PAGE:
Case Study: Mrs Land

For a long time, John wanted to be as independent as possible. If he wanted to do something and was being slow they gave him the time to do it.

Written by Mrs Land, John's beloved wife:

My husband was a fit man. He was a field hockey player who competed at the 1964 summer Olympics and played hockey all his life. It was while he was playing that he noticed his arms and hands becoming weaker. John was diagnosed with Motor Neurone Disease at the age of 77 and died five years later.

The care assistants from Bluebird Care were incredibly important to me. I could see they cared, and they were skilled, and I absolutely trusted them.

I was 20 when I met John at university. He was coming out of the squash courts and when we were introduced, I thought: ‘what magnificent blue eyes you have.’ I can remember it to this day.

We married in 1966 and John became a manager responsible for overseas contracts for a large engineering firm. In 1973 we moved into this house.

The care assistants started coming here about six months after John was diagnosed. It was the same two care assistants who were with me right to the end. They got to know John and what he was like. They understood what he was going through and could see the changes that were happening to him. That continuity of care was so important and a great tribute to Bluebird Care.

At first they came for half an hour every week to make him coffee and see that he was all right while I went to the library. They came more and more as the disease developed until carers were coming in the morning and the evening, and also four nights a week.

They got him out of bed, washed and dressed him. In the evening they hoisted him up and into the wheelchair and hoisted him into bed.

They were filled with compassion. They realised what an independent man he had been and that asking people to do the most personal jobs for him wasn’t easy for someone of his age and personality. They made it easy for him so that he could accept it and wasn’t overcome with embarrassment.

For a long time, John wanted to be as independent as possible. If he wanted to do something and was being slow they gave him the time to do it.

‘You are doing really well,’ they’d say. They gave him dignity and helped his morale by being supportive.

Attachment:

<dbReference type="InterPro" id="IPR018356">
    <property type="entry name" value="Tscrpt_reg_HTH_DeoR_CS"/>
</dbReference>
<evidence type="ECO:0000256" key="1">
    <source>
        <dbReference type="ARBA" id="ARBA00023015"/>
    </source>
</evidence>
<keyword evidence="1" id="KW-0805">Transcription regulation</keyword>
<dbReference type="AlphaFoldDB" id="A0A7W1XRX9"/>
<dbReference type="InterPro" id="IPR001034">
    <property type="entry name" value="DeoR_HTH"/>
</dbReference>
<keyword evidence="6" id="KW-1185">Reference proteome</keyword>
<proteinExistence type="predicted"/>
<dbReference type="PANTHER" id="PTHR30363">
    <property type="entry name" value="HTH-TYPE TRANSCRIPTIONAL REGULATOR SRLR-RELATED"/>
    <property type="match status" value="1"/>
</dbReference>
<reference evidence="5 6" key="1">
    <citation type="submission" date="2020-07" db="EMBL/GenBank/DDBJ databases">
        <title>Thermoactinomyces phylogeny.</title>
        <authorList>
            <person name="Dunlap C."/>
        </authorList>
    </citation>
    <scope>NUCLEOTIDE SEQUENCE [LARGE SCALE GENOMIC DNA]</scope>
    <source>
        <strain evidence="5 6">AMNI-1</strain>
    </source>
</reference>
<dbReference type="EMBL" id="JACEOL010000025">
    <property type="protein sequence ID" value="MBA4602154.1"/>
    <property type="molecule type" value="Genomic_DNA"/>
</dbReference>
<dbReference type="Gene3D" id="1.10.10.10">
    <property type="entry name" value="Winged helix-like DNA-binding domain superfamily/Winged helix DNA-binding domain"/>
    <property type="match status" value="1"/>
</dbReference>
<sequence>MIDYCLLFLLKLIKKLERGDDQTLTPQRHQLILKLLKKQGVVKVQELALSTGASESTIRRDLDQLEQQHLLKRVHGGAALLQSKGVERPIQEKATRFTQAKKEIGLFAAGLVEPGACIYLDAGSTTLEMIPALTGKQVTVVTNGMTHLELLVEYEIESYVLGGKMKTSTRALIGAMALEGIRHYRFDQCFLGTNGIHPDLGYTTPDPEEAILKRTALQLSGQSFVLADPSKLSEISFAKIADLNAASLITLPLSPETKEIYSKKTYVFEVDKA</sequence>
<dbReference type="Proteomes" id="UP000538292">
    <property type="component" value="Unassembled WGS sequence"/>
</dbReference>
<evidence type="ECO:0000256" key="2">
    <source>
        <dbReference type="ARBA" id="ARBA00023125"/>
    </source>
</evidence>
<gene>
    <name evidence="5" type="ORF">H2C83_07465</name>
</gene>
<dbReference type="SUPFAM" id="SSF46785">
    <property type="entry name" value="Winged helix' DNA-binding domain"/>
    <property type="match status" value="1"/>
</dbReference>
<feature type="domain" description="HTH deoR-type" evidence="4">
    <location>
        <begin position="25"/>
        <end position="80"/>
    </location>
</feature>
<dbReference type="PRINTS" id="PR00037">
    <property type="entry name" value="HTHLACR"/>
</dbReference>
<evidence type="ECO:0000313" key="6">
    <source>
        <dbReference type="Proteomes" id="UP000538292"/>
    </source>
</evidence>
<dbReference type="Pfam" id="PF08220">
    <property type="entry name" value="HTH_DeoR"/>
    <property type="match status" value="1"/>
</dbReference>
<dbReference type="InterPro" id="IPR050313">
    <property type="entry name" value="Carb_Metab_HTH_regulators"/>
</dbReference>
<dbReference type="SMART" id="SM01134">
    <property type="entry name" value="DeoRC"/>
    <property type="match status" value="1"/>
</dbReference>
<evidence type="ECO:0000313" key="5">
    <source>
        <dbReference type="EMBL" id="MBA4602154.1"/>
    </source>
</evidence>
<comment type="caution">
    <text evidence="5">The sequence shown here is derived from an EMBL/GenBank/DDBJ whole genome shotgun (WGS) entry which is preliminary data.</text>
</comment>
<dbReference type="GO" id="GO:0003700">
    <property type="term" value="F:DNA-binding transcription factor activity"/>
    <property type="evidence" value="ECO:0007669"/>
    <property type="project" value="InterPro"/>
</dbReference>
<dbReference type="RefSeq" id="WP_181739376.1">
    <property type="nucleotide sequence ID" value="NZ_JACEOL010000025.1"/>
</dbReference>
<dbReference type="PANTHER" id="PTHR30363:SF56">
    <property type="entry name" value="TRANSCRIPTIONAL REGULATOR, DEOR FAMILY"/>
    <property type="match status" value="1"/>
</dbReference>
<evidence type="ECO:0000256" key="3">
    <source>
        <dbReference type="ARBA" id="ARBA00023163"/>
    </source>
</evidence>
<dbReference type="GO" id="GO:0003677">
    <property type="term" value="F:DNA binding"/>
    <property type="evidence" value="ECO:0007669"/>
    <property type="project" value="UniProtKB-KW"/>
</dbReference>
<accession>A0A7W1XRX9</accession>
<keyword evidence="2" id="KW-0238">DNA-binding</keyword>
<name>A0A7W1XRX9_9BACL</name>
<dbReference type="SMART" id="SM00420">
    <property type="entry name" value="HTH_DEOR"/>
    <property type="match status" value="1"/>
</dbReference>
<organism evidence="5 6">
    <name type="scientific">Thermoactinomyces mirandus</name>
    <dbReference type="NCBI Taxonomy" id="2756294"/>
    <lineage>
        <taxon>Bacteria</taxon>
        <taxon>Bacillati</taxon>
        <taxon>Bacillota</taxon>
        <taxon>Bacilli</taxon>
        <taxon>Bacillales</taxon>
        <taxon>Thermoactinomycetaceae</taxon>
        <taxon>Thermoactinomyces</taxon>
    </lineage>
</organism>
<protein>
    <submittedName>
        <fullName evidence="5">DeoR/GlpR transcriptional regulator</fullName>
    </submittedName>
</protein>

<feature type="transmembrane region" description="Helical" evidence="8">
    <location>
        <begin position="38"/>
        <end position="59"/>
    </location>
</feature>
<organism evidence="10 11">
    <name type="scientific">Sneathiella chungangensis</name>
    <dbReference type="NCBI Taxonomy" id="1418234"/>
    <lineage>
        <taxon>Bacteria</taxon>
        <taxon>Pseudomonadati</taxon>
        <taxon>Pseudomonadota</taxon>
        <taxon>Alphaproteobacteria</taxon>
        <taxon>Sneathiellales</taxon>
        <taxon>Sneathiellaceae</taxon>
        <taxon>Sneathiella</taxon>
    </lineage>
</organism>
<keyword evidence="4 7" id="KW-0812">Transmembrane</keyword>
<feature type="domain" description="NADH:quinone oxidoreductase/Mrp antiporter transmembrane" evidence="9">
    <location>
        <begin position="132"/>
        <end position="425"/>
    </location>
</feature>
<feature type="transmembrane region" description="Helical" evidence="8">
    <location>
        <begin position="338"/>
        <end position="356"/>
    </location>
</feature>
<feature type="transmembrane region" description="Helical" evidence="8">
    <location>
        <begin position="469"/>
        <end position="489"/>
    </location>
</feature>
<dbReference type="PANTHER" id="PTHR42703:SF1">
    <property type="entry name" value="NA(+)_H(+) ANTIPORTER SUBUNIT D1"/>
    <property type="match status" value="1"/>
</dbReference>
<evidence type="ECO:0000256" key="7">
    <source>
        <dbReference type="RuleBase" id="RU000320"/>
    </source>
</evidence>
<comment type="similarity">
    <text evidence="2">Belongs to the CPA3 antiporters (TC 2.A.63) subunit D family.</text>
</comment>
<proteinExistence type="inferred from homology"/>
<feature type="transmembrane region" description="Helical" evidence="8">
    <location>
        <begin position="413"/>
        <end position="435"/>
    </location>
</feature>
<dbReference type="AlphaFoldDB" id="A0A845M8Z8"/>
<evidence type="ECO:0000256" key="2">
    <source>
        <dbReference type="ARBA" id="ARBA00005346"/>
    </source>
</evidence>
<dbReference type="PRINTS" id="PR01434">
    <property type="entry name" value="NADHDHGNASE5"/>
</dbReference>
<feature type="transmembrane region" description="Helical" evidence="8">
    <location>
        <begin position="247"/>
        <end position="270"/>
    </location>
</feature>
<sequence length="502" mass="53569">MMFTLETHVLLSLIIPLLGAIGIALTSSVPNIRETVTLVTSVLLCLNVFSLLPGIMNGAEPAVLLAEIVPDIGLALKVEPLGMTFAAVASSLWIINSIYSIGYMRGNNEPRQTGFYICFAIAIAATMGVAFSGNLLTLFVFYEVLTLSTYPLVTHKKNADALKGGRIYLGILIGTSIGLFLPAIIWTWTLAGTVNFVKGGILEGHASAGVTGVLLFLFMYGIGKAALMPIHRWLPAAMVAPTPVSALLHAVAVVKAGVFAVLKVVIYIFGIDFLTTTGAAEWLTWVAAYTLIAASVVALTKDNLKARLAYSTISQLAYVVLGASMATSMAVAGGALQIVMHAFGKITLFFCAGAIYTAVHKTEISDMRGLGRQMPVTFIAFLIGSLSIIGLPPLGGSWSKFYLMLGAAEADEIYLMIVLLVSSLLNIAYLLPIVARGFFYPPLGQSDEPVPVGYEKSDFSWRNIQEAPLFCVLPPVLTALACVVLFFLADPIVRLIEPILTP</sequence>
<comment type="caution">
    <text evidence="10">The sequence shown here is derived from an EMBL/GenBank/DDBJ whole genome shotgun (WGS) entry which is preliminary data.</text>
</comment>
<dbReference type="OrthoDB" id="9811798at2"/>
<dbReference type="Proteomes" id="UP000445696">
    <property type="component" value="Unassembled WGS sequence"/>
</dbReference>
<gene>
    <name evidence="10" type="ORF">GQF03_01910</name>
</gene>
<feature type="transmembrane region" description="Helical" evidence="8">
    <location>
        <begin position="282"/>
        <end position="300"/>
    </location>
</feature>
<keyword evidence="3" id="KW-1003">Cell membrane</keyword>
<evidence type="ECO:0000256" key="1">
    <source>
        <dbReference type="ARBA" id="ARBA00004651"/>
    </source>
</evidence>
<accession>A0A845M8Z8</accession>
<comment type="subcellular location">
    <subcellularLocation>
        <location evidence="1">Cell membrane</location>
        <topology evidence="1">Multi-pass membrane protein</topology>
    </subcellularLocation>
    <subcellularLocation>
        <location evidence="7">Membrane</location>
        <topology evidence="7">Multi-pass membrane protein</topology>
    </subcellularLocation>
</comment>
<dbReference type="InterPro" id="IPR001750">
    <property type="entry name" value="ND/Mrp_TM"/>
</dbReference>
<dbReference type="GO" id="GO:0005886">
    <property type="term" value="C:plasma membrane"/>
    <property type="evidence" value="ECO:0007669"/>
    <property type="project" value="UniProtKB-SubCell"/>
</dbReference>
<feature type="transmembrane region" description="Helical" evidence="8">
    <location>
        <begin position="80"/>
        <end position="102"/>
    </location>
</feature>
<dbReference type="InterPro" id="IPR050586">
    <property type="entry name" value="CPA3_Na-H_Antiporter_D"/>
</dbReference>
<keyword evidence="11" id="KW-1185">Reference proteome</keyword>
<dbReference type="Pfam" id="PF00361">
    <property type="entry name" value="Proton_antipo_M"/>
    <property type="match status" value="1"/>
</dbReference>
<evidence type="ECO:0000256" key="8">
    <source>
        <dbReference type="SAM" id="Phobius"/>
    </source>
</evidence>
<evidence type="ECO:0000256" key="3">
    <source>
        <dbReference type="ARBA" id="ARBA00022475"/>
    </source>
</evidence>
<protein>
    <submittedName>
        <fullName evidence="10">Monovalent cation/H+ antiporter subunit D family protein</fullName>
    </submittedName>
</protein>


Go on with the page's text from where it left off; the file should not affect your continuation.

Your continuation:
They made him laugh too. If anything funny happened to them, they told him. Of course, he liked that. He didn’t want people to focus on his illness all the time. He talked to them about sport.

The care assistants became friends during the time they came. I knew about their families and that was lovely. They kept me going and were very supportive of me. If I was really worried about John I could talk to them and they’d tell me what to do and boost my confidence. We were so lucky to have them.

On John’s last morning I called one of the care assistants and told her I was worried about him. I asked her if she could come early and she said she was on her way. I held John’s hand and she held my hand. It was very important, a sign of her support for me.

The two carers came to John’s funeral and I was pleased to see them there. They made an amazing difference to my life.

I knew that John wanted to stay in his own home and that was important to me. I knew he was frightened about what the end was going to be like. I wanted him to be at home so I could be the best support to him that I could. John wanted to die here. There were memories of his family around him, in the bedroom where he slept to the very end.

There are photographs here of when we got married, and of our children and grandchildren. There are pictures of John playing hockey and there’s the shirt he wore to take part in the Olympics. On the wall there’s a painting of the Dordogne where we spent happy holidays.

John was a really nice man, an absolute gentleman. He was very happy with the care that Bluebird Care provided for him. They never let me down.

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